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The Genetics of Severe Asthma in Children

This study is currently recruiting participants.
Verified January 2017 by Christopher Carroll, MD, Connecticut Children's Medical Center
Sponsor:
ClinicalTrials.gov Identifier:
NCT01238432
First Posted: November 10, 2010
Last Update Posted: February 2, 2017
The safety and scientific validity of this study is the responsibility of the study sponsor and investigators. Listing a study does not mean it has been evaluated by the U.S. Federal Government. Know the risks and potential benefits of clinical studies and talk to your health care provider before participating. Read our disclaimer for details.
Collaborator:
UConn Health
Information provided by (Responsible Party):
Christopher Carroll, MD, Connecticut Children's Medical Center
  Purpose
Near fatal asthma exacerbations are one of the most common causes of critical illness in children, accounting for approximately ten thousand intensive care unit (ICU) admissions per year in the United States. Even children with intermittent or mild baseline asthma can develop these severe exacerbations; however, there are few studies evaluating the risk factors associated with the development of near fatal asthma exacerbations in children. Inhaled β2-adrenergic receptor (ADRβ2) agonist therapy is the foundation of therapy for acute asthma and genetic variations of this receptor have been shown to affect response to ADRβ2 agonist therapy in this population. The investigators hypothesis is that a child's ADRβ2 genotype is associated with the development of a near fatal asthma exacerbation.

Condition
Asthma

Study Type: Observational
Study Design: Observational Model: Case-Control
Time Perspective: Prospective
Official Title: The Genetics of Severe Asthma in Children

Resource links provided by NLM:


Further study details as provided by Christopher Carroll, MD, Connecticut Children's Medical Center:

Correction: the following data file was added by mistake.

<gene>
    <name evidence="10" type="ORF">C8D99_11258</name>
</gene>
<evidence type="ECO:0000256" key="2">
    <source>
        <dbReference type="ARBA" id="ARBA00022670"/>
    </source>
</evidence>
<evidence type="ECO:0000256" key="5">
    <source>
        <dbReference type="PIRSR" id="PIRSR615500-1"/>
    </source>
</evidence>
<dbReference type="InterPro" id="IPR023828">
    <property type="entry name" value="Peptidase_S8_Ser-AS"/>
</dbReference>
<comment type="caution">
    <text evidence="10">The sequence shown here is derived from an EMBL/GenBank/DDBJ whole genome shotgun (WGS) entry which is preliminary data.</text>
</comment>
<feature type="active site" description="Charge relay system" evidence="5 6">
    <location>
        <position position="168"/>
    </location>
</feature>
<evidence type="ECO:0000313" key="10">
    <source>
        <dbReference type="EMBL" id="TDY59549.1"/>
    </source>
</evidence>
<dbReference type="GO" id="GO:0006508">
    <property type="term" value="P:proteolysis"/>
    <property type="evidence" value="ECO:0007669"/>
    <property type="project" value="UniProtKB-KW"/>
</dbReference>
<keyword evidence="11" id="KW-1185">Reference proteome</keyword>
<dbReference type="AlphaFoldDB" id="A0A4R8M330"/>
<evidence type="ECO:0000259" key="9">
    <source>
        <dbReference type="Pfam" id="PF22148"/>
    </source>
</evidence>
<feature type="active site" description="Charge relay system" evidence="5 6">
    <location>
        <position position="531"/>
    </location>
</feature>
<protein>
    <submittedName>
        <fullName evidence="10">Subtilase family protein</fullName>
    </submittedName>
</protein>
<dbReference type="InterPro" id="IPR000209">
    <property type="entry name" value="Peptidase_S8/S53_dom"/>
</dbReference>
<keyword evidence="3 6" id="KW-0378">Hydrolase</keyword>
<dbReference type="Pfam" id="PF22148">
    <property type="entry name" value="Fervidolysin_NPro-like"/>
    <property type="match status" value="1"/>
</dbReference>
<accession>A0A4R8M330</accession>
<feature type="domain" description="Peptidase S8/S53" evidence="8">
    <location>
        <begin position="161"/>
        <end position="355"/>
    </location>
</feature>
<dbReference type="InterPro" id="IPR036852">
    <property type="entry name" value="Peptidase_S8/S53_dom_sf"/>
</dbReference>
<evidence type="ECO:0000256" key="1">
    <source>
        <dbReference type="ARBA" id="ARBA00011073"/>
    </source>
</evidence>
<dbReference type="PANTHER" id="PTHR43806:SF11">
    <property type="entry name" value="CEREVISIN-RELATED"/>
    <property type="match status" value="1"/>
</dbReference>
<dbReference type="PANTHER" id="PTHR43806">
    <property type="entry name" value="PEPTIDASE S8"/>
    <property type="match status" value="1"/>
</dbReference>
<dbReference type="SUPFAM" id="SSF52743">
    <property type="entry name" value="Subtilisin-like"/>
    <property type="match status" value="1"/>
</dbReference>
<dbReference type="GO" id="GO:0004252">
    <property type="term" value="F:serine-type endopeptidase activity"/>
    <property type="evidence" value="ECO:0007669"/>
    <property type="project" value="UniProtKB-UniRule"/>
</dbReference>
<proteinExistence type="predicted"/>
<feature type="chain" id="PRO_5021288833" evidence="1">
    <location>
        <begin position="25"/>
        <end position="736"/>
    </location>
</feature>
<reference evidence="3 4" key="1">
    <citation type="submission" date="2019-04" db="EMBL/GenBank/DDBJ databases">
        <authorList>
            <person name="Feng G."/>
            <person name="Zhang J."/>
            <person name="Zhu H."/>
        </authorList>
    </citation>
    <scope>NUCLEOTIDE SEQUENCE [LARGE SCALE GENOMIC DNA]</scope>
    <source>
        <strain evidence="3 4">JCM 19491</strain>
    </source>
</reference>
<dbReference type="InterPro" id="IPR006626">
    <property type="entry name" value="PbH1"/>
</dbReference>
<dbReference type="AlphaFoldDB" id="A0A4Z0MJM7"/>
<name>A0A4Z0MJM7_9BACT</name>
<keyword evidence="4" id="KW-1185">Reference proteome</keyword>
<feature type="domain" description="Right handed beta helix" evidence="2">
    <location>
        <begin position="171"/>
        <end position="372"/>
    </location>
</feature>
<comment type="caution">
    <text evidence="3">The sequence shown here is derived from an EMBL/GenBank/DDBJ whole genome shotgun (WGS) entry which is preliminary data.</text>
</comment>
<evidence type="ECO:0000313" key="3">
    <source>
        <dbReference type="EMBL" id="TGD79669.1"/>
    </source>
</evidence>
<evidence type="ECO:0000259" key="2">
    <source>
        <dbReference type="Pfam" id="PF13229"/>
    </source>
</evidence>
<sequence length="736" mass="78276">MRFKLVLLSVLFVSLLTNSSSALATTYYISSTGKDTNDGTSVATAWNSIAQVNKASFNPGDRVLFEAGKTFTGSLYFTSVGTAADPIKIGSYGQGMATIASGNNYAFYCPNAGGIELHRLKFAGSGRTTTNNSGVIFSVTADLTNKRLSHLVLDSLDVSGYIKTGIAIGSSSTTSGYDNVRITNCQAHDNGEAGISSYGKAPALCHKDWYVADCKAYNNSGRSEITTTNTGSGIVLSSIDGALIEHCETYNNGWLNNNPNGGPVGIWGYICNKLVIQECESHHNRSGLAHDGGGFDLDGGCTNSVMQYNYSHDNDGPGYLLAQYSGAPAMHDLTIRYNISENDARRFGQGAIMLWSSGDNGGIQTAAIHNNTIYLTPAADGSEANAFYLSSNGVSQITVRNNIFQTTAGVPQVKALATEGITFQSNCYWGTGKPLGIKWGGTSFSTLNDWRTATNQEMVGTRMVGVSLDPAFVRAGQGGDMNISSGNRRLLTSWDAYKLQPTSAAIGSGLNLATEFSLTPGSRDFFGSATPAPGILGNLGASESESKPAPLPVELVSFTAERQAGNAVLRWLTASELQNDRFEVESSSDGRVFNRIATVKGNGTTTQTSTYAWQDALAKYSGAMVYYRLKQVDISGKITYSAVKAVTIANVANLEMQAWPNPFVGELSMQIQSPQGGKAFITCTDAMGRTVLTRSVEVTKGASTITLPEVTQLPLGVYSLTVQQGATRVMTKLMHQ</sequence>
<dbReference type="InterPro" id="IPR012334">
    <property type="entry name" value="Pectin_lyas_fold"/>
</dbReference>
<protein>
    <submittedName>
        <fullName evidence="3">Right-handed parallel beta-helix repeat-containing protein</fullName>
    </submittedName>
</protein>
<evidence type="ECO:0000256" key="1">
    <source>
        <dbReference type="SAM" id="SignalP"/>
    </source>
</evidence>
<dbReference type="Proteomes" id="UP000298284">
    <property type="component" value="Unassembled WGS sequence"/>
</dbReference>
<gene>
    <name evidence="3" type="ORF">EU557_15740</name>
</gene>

Primary Outcome Measures:
  • The primary end point is the development of a near fatal asthma exacerbation. [ Time Frame: 3 years ]

Secondary Outcome Measures:
  • The secondary end point is hospital length of stay. [ Time Frame: 3 years ]

Biospecimen Retention:   Samples With DNA
saliva and blood

Estimated Enrollment: 200
Study Start Date: October 2009
Estimated Study Completion Date: April 2018
Estimated Primary Completion Date: April 2018 (Final data collection date for primary outcome measure)
Groups/Cohorts
Inpatient population
Children with asthma who are admitted to the hospital with an exacerbation.
Outpatient population
Children with asthma who have not been admitted to the hospital with an exacerbation.
Healthy controls
Children without asthma or any other chronic condition.

  Show Detailed Description

  Eligibility

Information from the National Library of Medicine

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Ages Eligible for Study:   4 Years to 18 Years   (Child, Adult)
Sexes Eligible for Study:   All
Accepts Healthy Volunteers:   Yes
Sampling Method:   Probability Sample
Study Population
Children with asthma
Criteria

Inclusion Criteria, inpatient asthmatics: